Deputies catch three men suspected of tampering with ATM
Published: Monday, February 18, 2013 at 8:05 p.m.
Last Modified: Monday, February 18, 2013 at 8:05 p.m.
Police have apprehended three men suspected of putting a fake credit card reader on the ATM at the Jonesville Publix on Monday morning.
Alachua County Sheriff's Office spokesman Lt. Todd Kelly said the manager of Publix called police around 9:40 a.m. about three men "possibly putting on or taking off a skimmer device" at an ATM in front of the store.
ATM skimming involves placing an electronic device on an ATM that scoops information from a bank card's magnetic strip whenever a customer uses the machine, according to the FBI, and allows criminals to withdraw funds from a customer's bank account. Some experts say ATM skimming costs U.S. banks hundreds of millions of dollars annually.
According to Kelly, the men placed thin mold that slips over the existing card reader. The device includes a camera that records the card users' personal identification number. Kelly said the men sat in a car nearby and collected information wirelessly. They collected the device and left.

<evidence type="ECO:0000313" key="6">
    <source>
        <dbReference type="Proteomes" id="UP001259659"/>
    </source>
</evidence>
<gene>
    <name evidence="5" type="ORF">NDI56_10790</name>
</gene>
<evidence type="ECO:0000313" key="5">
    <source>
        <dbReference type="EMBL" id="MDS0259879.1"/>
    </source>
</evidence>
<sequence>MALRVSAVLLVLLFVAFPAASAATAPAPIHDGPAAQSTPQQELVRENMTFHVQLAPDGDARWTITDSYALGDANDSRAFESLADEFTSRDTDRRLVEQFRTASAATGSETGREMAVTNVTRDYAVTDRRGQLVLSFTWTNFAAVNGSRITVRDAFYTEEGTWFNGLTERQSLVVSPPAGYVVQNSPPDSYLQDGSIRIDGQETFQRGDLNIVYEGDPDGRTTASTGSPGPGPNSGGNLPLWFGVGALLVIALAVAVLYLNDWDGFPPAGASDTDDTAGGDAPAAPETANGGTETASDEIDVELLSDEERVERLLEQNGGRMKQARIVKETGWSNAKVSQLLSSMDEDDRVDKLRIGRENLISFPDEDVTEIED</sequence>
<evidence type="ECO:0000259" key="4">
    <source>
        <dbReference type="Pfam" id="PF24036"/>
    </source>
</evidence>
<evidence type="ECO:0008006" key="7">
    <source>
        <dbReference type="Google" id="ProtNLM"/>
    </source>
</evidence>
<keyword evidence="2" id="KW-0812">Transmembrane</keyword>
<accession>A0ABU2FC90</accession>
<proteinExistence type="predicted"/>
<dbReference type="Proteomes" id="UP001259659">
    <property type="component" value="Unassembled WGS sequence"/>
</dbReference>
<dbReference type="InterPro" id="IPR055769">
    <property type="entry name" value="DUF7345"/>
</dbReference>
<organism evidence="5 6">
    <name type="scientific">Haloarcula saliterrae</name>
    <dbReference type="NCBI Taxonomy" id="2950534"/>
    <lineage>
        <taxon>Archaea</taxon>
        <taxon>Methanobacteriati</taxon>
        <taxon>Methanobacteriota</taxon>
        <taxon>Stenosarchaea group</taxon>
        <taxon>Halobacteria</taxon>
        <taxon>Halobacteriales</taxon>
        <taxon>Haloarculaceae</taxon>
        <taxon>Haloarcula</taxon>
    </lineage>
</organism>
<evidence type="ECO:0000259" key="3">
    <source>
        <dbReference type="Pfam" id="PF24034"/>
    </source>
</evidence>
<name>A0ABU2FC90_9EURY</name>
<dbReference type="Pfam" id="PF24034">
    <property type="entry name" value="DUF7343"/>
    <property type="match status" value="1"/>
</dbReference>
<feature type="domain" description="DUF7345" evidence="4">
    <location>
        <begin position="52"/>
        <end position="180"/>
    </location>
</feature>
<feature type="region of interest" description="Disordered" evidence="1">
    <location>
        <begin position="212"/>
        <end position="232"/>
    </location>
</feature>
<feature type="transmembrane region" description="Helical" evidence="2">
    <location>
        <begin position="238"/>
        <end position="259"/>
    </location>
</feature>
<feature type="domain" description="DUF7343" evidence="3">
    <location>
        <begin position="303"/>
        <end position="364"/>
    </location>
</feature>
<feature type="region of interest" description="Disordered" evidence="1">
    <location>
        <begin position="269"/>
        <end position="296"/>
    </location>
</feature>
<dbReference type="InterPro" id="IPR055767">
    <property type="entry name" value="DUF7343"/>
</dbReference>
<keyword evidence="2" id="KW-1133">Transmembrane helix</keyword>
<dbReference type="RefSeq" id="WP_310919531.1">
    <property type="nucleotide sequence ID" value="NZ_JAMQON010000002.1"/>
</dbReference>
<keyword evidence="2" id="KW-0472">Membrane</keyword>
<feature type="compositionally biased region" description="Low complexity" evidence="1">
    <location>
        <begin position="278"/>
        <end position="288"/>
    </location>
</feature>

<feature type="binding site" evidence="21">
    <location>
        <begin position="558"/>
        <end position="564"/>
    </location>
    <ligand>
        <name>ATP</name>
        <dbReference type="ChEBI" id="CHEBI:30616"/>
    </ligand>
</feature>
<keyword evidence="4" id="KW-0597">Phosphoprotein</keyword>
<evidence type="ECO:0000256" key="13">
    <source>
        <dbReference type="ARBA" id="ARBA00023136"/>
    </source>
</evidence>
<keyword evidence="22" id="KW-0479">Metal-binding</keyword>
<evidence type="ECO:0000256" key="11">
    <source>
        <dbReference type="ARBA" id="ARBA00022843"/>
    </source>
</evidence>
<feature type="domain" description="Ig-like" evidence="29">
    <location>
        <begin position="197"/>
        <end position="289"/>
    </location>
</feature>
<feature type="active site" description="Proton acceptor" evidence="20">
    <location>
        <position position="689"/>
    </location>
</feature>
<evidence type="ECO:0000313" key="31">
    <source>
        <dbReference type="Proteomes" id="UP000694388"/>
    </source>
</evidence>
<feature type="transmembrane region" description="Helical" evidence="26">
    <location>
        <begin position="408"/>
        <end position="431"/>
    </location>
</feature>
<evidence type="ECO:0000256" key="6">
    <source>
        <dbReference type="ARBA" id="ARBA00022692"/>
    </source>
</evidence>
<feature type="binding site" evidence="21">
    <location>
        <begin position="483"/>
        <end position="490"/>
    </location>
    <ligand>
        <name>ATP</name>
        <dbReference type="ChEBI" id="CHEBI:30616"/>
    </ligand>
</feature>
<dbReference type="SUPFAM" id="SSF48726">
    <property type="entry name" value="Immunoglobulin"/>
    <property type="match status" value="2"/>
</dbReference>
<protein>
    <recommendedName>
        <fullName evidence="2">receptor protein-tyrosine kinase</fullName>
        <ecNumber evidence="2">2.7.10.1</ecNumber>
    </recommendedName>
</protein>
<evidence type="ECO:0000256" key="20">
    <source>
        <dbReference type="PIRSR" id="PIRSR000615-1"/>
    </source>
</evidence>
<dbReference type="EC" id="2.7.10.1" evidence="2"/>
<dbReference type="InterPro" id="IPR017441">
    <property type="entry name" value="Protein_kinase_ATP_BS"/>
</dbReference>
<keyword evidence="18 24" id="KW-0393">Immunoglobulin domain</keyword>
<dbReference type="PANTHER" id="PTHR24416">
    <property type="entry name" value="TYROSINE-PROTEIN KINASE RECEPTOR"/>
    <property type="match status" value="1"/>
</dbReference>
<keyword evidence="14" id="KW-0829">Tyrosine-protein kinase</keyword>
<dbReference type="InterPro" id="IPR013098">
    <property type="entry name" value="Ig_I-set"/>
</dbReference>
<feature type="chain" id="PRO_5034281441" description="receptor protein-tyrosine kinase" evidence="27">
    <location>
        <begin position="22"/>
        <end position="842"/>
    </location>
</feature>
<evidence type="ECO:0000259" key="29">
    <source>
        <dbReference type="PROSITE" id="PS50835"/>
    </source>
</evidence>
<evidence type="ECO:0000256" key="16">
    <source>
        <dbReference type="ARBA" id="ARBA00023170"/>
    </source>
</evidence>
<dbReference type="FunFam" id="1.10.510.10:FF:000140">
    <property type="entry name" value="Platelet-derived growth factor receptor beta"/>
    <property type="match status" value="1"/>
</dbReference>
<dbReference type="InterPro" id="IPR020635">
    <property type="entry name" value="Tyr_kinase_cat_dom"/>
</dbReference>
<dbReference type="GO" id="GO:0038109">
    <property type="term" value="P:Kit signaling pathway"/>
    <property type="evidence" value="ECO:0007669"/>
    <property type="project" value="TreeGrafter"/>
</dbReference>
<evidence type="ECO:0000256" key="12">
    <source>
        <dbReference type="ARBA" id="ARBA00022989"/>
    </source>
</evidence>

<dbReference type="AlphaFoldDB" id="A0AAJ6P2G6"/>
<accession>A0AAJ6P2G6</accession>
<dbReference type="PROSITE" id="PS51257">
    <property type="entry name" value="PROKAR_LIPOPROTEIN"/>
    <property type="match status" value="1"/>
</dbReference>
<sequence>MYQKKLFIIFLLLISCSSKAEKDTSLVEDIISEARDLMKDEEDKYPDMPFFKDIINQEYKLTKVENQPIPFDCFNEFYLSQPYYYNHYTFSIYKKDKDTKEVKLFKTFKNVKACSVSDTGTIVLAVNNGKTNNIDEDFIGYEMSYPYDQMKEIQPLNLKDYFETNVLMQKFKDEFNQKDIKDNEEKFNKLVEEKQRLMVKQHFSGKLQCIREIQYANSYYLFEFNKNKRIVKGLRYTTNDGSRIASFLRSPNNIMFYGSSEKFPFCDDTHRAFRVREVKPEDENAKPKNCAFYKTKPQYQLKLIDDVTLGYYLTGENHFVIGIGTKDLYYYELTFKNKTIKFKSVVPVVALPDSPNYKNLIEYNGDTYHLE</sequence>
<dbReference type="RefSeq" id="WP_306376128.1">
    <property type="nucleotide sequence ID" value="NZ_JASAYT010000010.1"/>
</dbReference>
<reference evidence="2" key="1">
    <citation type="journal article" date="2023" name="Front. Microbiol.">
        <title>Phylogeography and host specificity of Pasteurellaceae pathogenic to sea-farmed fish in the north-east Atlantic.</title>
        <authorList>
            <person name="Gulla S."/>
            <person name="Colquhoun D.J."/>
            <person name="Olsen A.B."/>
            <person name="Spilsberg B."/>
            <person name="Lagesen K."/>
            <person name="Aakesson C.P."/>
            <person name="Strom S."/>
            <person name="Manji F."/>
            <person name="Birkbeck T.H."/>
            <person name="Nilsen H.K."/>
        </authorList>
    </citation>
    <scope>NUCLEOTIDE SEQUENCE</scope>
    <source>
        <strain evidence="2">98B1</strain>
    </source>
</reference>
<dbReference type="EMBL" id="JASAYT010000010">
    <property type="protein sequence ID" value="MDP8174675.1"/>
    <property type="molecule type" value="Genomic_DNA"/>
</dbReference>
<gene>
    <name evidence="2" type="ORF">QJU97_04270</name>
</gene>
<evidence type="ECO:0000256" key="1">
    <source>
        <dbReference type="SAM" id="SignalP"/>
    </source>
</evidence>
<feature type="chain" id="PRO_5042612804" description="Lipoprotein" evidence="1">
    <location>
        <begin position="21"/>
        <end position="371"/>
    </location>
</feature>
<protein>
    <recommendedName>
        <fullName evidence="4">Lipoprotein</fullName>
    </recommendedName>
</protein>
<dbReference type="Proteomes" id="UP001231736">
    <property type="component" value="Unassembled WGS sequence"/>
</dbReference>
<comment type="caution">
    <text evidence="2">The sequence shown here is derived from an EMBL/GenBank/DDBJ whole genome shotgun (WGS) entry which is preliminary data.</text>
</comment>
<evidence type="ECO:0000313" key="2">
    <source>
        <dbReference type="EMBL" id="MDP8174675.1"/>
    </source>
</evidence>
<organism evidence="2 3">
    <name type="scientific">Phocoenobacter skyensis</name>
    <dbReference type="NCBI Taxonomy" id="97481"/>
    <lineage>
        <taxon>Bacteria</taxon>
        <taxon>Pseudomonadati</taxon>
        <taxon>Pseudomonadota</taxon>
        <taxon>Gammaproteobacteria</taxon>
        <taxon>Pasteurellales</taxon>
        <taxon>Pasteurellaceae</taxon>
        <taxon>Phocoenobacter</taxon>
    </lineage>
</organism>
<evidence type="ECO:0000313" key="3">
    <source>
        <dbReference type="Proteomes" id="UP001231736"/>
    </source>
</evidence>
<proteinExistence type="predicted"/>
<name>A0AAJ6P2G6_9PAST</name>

Deputies responded and got behind a beige Dodge Caravan near the 9800 block of Newberry Road, Kelly said. When deputies tried to stop the car — near the Jiffy Lube at 7531 West Newberry Road — the three men ran.
Two of the men were apprehended quickly, but one ran into a nearby clothing store.
He drew customers' attention because he was "huffing and puffing," Kelly said, and might have fallen because he had some blood on him.
A deputy and a K-9 walked into the store, and the man gave up. He had ditched his jacket, Kelly said, and was trying to change his shoes.
All three men told deputies they did not speak English and claimed to be of Romanian descent, and Kelly said they might be part of a larger ring of criminals who travel up and down the Interstate 75 corridor, targeting businesses near the highway exits. Deputies transported the men to the Sheriff's Office, and found items in the car that showed they were probably part of a bigger organization. Also, deputies contacted other state law enforcement agencies and found out about alerts for the suspects in other parts of the state. Deputies are now trying to ascertain how big the operation actually is and how far the men have traveled. Kelly said police are going to charge the men once they are positively identified.